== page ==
Think of it this way: No one ever said you had to redesign the water fountain to prevent the Black man from drinking from it. Neither did anyone ever claim that marriage would need to be redefined to accommodate interracial marriages. We do say that there is no historical or biological basis for same sex “marriages.”

          More importantly, Ms. Pierson chose to run as a Republican candidate. We Republicans have established a very democratic method of writing and endorsing our Platform. If you want to be a Republican, you should be prepared to follow at least the major points of our Platform. Marriage as traditionally defined – and the fact that we follow Judeo-Christian principles are among the “Principles” that lead off our Platform.

          Posted by bnuckols | March 7, 2014, 12:27 AM
        • To your above comment, and much like Pierson said, if there are biological and societal reasons for it, then biology and society can sort that out without government interference. Clearly, male and female are complementary. I don’t disagree. Why is it necessary to have a law that forces this point? If someone wants to act in a foolish, inefficient, irrational, or un-complementary way (and it doesn’t infringe on the freedoms of others), then they should be allowed to do so… and also suffer the consequences for those actions. Honestly, God can enforce his own natural laws without our help.

          The beauty of the Libertarian political philosophy Pierson is getting at is it’s consistency. Reagan once famously said that “Government is not the solution to the problem. Government IS the problem.” Libertarian Conservatives just apply this consistently across the board and not just when it suits their interests. If we believe something is bad (and even if it can be shown to be bad for people) we should not rush to government to regulate it or limit it or ban it. Consuming a bunch of candy, sweets, and sugary beverages is bad for you. It’s bad for children. It could damage them for life. The resulting health problems create a burden on society, but most conservatives (social or otherwise) would outright reject (and rightly so) a ban on candy or soft drinks. We recognize that If people want to be unhealthy, it is ultimately their choice to do so. They will have to face the consequences for those actions. That is personal responsibility. As long as social conservatives try to get government to stop everyone else from doing things they personally oppose, then you can expect all the liberal special interest groups to continue to do the same… and you really can’t attack them for doing so without being hypocritical. That is a losing battle. The Libertarian Conservative approach shuts all of that down by saying no one gets to use government to impose their preferences or beliefs on others. Instead, everyone is free to hold to their own beliefs without interference… and they are even free to promote those beliefs in their family and community as they see fit (again, as long as it doesn’t infringe on the freedoms of others). That seems like an extremely reasonable (and even Biblically-compatible) way of doing things to me.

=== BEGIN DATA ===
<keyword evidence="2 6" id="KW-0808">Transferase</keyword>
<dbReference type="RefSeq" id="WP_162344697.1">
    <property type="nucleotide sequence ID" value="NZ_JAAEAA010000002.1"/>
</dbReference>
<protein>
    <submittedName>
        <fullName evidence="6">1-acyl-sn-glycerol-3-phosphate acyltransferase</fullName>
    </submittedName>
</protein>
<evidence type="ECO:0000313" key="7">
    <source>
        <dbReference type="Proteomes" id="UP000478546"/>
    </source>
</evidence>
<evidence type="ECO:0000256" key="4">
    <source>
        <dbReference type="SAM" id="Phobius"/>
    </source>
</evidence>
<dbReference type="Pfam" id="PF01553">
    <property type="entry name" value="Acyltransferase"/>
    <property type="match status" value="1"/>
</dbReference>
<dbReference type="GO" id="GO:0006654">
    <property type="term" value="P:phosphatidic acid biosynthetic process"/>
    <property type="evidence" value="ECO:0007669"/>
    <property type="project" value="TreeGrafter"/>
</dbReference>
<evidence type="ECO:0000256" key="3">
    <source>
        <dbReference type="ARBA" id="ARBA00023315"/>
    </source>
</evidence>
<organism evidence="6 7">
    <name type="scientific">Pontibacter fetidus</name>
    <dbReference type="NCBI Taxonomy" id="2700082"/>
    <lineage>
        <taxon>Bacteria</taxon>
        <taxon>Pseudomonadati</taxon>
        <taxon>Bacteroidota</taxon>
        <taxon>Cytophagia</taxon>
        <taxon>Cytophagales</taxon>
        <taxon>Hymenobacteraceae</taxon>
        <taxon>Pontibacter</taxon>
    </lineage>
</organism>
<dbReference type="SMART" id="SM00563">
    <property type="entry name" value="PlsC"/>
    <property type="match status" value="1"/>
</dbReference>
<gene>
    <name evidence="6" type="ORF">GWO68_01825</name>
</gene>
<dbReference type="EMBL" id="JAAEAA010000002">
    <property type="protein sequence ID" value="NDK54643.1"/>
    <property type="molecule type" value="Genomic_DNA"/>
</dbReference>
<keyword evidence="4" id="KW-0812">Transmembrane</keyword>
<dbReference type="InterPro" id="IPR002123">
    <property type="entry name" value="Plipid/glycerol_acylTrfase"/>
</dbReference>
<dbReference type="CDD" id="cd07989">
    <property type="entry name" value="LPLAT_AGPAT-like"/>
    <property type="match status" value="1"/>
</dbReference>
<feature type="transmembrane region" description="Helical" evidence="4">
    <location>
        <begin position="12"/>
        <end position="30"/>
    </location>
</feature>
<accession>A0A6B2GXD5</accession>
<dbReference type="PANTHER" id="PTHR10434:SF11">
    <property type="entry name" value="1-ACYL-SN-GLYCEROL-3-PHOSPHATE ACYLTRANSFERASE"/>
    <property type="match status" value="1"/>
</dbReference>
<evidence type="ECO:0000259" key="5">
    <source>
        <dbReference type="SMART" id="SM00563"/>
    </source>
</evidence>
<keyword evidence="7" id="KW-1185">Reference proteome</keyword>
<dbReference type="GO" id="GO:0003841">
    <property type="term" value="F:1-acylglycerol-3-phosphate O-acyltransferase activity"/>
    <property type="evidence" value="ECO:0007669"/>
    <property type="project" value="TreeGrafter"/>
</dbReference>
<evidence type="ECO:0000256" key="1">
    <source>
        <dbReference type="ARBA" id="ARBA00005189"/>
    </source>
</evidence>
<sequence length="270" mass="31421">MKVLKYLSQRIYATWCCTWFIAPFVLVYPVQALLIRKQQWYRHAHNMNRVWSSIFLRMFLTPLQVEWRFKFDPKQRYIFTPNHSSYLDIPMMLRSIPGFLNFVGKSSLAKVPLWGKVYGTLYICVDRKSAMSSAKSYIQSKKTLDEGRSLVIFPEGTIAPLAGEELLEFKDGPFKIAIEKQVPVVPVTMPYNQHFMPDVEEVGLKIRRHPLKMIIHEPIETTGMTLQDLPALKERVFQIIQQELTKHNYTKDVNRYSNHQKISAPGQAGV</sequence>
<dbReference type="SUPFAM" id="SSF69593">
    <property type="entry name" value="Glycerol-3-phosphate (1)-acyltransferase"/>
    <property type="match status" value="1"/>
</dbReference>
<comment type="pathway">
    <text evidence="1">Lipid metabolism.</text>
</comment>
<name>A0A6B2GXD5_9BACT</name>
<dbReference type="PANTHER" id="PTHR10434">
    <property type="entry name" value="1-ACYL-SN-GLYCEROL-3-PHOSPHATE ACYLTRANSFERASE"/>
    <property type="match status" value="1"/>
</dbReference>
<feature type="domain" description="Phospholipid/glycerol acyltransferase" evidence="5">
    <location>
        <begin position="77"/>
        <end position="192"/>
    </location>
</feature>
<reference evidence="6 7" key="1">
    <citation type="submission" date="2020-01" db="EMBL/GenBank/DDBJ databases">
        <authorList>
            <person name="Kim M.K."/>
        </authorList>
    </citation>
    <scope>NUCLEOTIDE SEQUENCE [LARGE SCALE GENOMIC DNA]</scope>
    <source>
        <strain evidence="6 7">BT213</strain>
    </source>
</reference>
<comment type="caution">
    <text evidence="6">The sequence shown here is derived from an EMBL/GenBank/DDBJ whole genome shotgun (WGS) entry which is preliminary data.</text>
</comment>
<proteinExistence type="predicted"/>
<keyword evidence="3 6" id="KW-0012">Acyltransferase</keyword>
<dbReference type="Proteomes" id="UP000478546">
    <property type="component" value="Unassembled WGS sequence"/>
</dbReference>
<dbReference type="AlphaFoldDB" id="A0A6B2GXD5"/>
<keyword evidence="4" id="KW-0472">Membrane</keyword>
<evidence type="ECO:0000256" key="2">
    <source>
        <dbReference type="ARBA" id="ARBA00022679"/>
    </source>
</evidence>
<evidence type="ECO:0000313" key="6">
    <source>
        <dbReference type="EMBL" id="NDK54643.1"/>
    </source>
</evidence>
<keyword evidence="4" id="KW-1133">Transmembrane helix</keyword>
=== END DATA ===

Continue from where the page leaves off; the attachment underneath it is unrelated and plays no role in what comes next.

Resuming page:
Posted by Matt M | March 7, 2014, 4:36 PM
    • She sounds kinda Libertarian to me. Small government all around… not just when it suits you.

      Posted by Matt M | March 6, 2014, 9:10 PM